DISCLAIMER: This is an unauthorized
work of fiction using characters that are (c) & TM by
Marvel Comics Group. No profit is being made on this story,
so I'll invoke The Marvel Readers' Bill of Rights (for the
full text see Stan's Soapbox in some of the May 1998 comics,
e.g. Generation X #38):
"8. The right to practice scripting and drawing our Marvel
characters for your own pleasure and amusement."
The story and the original characters in it (see note at the
end) are (c) Tilman Stieve (Menshevik@aol.com).
You can download this and copy it for your entertainment,
but don't sell it for profit, or Marvel will set their lawyers
on you. Please do not archive this on your website without
informing me first.
Message to a Grandchild belongs to the continuing series,
the Tales of the Twilight Menshevik, but it should
be possible to understand it on its own. If you have never
read any of them, all you need to know is that in this timeline
Mystique and Valerie Cooper became a couple about two years
after Destiny's death and started raising a family of their
own. For those who know the series: Mystique wrote this letter
before Lights in the Dark, in the late summer or autumn
of 1997. Kurt and Amanda's son, Errol Wagner, was born in
You can find the other Tales archived on "Fonts
of Wisdom,", "Down-Home Charm" and
The Average Website."
Message to a Grandchild
as I write these lines, I do not know your name -- you have
not yet been born. But now that your father told me that Amanda
is carrying my first grandchild, I think it is appropriate
that I write down something so that you'll know who you are.
Valerie does not like to think about it, but we lead the kind
of life where we seriously have to consider the possibility
that I won't live long enough to tell you this in person when
you're old enough to understand. And there are things I want
you to know that may not make their way into Valerie's diaries
or which don't come up in the conversation when Kurt and Amanda
visit us (you won't believe how long it took your father to
get around to finding out who his parents are!) or which they'll
find too embarrassing to tell you. I trust writing things
down by hand is safer than typing the information into a computer).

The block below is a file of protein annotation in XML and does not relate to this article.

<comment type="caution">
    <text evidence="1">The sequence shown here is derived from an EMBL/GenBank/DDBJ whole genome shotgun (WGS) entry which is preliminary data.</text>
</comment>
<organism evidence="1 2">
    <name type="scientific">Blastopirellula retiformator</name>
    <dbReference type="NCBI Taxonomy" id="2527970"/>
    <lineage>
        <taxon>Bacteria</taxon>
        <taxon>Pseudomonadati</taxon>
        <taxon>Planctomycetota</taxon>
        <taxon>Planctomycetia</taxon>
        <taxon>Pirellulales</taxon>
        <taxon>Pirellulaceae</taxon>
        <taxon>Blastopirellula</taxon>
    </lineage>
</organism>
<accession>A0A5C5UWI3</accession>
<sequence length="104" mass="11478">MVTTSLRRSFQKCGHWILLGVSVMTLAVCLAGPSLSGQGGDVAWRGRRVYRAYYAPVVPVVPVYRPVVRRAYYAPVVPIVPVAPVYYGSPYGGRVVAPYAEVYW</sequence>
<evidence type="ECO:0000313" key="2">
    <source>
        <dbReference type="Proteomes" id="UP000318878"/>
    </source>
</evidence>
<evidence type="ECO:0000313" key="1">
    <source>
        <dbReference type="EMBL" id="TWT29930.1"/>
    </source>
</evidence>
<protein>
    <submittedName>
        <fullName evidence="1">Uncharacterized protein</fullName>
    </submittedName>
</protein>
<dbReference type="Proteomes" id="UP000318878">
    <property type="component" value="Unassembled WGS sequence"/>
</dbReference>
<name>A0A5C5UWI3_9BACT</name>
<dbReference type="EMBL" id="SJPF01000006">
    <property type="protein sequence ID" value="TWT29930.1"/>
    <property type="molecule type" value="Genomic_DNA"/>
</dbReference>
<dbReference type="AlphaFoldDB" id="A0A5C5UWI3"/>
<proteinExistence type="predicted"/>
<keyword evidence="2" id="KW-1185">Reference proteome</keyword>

I may wander off on tangents from time to time because I won't
have the time to put it into any great structure, but it'll
be better than nothing.
Where to begin? Well, I'm confident that by the time you'll
have learned to read, your parents will have told you about
their parents, so you'll know that by a quirk of human
evolution, I, your grandmother, became Kurt Wagner's biological
father. So it is perhaps best to start with the time I first
met your father's mother, Irene Adler, especially as her birthday
is coming up. I might as well write it down anyway, because
this is something I won't be telling Val unless she asks me
point-blank. (It is never too good to wax misty-eyed about
your old love in the presence of your new love, even if she's
dead and even if your new love is not afraid of comparisons).
If Rogue is around when you read this, maybe you could ask
her about Irene and what kind of a person she was, she raised
her. And she and your parents will be able to tell you why
Irene and I could not raise Kurt should I not be there to
It was in Manchester, of all places, back in the times when
it still belonged to Lancashire. I was then in the part of
my career when I freelanced, selling my services to various
secret services under a score of aliases, playing both ends
against the middle and always trying to keep a step ahead
of the KGB (they had been after me ever since I defected in
1950 because I knew too many secrets that seemed important
at the time). Sometimes I worked as a double agent, sometimes
as a triple. I was living on the brink of oblivion, and I
was having a great time at it. Among other things, I became
very good at faking deaths (usually mine) , developing an
expertise I put to good use for a friend in Paris in 1971
-- but that is another story.
True, there were moments I was beginning to feel that something